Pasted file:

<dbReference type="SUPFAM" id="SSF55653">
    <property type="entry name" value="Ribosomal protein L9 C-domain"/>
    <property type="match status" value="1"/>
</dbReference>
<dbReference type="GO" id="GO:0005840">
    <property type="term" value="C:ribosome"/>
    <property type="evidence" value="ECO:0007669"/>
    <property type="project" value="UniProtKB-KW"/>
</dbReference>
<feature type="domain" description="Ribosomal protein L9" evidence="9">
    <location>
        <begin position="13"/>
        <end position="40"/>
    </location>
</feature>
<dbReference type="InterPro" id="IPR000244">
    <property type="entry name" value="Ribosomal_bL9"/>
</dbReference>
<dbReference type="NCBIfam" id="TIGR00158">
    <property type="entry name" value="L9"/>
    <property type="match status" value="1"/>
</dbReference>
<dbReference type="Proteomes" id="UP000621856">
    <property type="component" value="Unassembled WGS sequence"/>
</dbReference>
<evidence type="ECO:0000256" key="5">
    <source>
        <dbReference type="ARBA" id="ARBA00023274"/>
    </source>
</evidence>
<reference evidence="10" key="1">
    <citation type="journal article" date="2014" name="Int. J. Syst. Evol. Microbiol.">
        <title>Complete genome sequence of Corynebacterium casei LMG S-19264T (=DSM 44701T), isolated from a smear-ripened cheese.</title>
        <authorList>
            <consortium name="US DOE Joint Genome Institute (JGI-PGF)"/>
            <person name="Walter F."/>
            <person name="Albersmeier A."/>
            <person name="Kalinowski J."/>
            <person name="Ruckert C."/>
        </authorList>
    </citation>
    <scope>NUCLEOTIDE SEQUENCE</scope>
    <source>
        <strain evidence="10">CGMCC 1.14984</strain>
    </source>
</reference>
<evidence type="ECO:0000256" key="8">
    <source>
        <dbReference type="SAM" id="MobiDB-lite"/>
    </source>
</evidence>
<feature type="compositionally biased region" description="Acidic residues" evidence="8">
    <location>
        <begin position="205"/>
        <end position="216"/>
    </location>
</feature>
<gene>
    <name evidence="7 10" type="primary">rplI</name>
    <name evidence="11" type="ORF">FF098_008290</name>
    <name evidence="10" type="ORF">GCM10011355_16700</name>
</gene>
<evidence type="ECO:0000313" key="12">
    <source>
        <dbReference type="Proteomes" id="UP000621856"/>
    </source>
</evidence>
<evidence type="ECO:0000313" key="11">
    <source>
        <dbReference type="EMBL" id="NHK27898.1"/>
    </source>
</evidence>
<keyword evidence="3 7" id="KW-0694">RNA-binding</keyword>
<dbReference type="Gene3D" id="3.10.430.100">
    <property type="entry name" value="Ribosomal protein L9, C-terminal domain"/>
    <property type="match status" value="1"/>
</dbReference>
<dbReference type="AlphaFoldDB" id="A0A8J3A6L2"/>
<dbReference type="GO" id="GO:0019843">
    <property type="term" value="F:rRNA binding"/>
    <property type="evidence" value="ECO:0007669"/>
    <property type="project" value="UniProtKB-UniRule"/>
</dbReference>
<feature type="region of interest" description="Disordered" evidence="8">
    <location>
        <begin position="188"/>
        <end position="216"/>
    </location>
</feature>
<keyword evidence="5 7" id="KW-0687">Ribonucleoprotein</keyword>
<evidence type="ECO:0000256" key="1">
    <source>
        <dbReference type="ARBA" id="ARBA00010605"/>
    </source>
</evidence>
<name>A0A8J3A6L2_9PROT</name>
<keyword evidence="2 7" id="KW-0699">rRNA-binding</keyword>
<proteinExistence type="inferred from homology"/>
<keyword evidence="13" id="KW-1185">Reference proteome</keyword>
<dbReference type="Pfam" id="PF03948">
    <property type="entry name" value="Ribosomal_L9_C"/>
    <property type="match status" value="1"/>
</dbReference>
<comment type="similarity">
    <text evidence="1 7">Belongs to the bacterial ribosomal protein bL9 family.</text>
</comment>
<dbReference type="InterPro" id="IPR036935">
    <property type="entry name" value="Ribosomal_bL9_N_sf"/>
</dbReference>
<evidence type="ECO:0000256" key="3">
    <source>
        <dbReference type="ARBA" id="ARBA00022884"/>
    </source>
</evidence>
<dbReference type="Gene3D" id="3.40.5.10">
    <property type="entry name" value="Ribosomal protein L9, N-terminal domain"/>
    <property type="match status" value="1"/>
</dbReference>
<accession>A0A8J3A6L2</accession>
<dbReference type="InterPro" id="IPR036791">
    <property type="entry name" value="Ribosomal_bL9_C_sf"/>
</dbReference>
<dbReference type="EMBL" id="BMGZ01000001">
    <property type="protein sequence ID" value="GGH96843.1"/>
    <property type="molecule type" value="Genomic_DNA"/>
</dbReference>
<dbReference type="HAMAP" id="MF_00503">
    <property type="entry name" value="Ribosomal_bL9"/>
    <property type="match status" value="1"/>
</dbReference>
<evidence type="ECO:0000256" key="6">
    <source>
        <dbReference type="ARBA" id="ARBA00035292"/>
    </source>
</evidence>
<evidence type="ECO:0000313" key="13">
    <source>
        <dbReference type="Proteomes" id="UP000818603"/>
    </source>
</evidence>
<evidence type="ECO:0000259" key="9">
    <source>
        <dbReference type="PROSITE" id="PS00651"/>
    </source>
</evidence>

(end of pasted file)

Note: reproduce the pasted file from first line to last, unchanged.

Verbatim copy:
<dbReference type="SUPFAM" id="SSF55653">
    <property type="entry name" value="Ribosomal protein L9 C-domain"/>
    <property type="match status" value="1"/>
</dbReference>
<dbReference type="GO" id="GO:0005840">
    <property type="term" value="C:ribosome"/>
    <property type="evidence" value="ECO:0007669"/>
    <property type="project" value="UniProtKB-KW"/>
</dbReference>
<feature type="domain" description="Ribosomal protein L9" evidence="9">
    <location>
        <begin position="13"/>
        <end position="40"/>
    </location>
</feature>
<dbReference type="InterPro" id="IPR000244">
    <property type="entry name" value="Ribosomal_bL9"/>
</dbReference>
<dbReference type="NCBIfam" id="TIGR00158">
    <property type="entry name" value="L9"/>
    <property type="match status" value="1"/>
</dbReference>
<dbReference type="Proteomes" id="UP000621856">
    <property type="component" value="Unassembled WGS sequence"/>
</dbReference>
<evidence type="ECO:0000256" key="5">
    <source>
        <dbReference type="ARBA" id="ARBA00023274"/>
    </source>
</evidence>
<reference evidence="10" key="1">
    <citation type="journal article" date="2014" name="Int. J. Syst. Evol. Microbiol.">
        <title>Complete genome sequence of Corynebacterium casei LMG S-19264T (=DSM 44701T), isolated from a smear-ripened cheese.</title>
        <authorList>
            <consortium name="US DOE Joint Genome Institute (JGI-PGF)"/>
            <person name="Walter F."/>
            <person name="Albersmeier A."/>
            <person name="Kalinowski J."/>
            <person name="Ruckert C."/>
        </authorList>
    </citation>
    <scope>NUCLEOTIDE SEQUENCE</scope>
    <source>
        <strain evidence="10">CGMCC 1.14984</strain>
    </source>
</reference>
<evidence type="ECO:0000256" key="8">
    <source>
        <dbReference type="SAM" id="MobiDB-lite"/>
    </source>
</evidence>
<feature type="compositionally biased region" description="Acidic residues" evidence="8">
    <location>
        <begin position="205"/>
        <end position="216"/>
    </location>
</feature>
<gene>
    <name evidence="7 10" type="primary">rplI</name>
    <name evidence="11" type="ORF">FF098_008290</name>
    <name evidence="10" type="ORF">GCM10011355_16700</name>
</gene>
<evidence type="ECO:0000313" key="12">
    <source>
        <dbReference type="Proteomes" id="UP000621856"/>
    </source>
</evidence>
<evidence type="ECO:0000313" key="11">
    <source>
        <dbReference type="EMBL" id="NHK27898.1"/>
    </source>
</evidence>
<keyword evidence="3 7" id="KW-0694">RNA-binding</keyword>
<dbReference type="Gene3D" id="3.10.430.100">
    <property type="entry name" value="Ribosomal protein L9, C-terminal domain"/>
    <property type="match status" value="1"/>
</dbReference>
<dbReference type="AlphaFoldDB" id="A0A8J3A6L2"/>
<dbReference type="GO" id="GO:0019843">
    <property type="term" value="F:rRNA binding"/>
    <property type="evidence" value="ECO:0007669"/>
    <property type="project" value="UniProtKB-UniRule"/>
</dbReference>
<feature type="region of interest" description="Disordered" evidence="8">
    <location>
        <begin position="188"/>
        <end position="216"/>
    </location>
</feature>
<keyword evidence="5 7" id="KW-0687">Ribonucleoprotein</keyword>
<evidence type="ECO:0000256" key="1">
    <source>
        <dbReference type="ARBA" id="ARBA00010605"/>
    </source>
</evidence>
<name>A0A8J3A6L2_9PROT</name>
<keyword evidence="2 7" id="KW-0699">rRNA-binding</keyword>
<proteinExistence type="inferred from homology"/>
<keyword evidence="13" id="KW-1185">Reference proteome</keyword>
<dbReference type="Pfam" id="PF03948">
    <property type="entry name" value="Ribosomal_L9_C"/>
    <property type="match status" value="1"/>
</dbReference>
<comment type="similarity">
    <text evidence="1 7">Belongs to the bacterial ribosomal protein bL9 family.</text>
</comment>
<dbReference type="InterPro" id="IPR036935">
    <property type="entry name" value="Ribosomal_bL9_N_sf"/>
</dbReference>
<evidence type="ECO:0000256" key="3">
    <source>
        <dbReference type="ARBA" id="ARBA00022884"/>
    </source>
</evidence>
<dbReference type="Gene3D" id="3.40.5.10">
    <property type="entry name" value="Ribosomal protein L9, N-terminal domain"/>
    <property type="match status" value="1"/>
</dbReference>
<accession>A0A8J3A6L2</accession>
<dbReference type="InterPro" id="IPR036791">
    <property type="entry name" value="Ribosomal_bL9_C_sf"/>
</dbReference>
<dbReference type="EMBL" id="BMGZ01000001">
    <property type="protein sequence ID" value="GGH96843.1"/>
    <property type="molecule type" value="Genomic_DNA"/>
</dbReference>
<dbReference type="HAMAP" id="MF_00503">
    <property type="entry name" value="Ribosomal_bL9"/>
    <property type="match status" value="1"/>
</dbReference>
<evidence type="ECO:0000256" key="6">
    <source>
        <dbReference type="ARBA" id="ARBA00035292"/>
    </source>
</evidence>
<evidence type="ECO:0000313" key="13">
    <source>
        <dbReference type="Proteomes" id="UP000818603"/>
    </source>
</evidence>
<evidence type="ECO:0000259" key="9">
    <source>
        <dbReference type="PROSITE" id="PS00651"/>
    </source>
</evidence>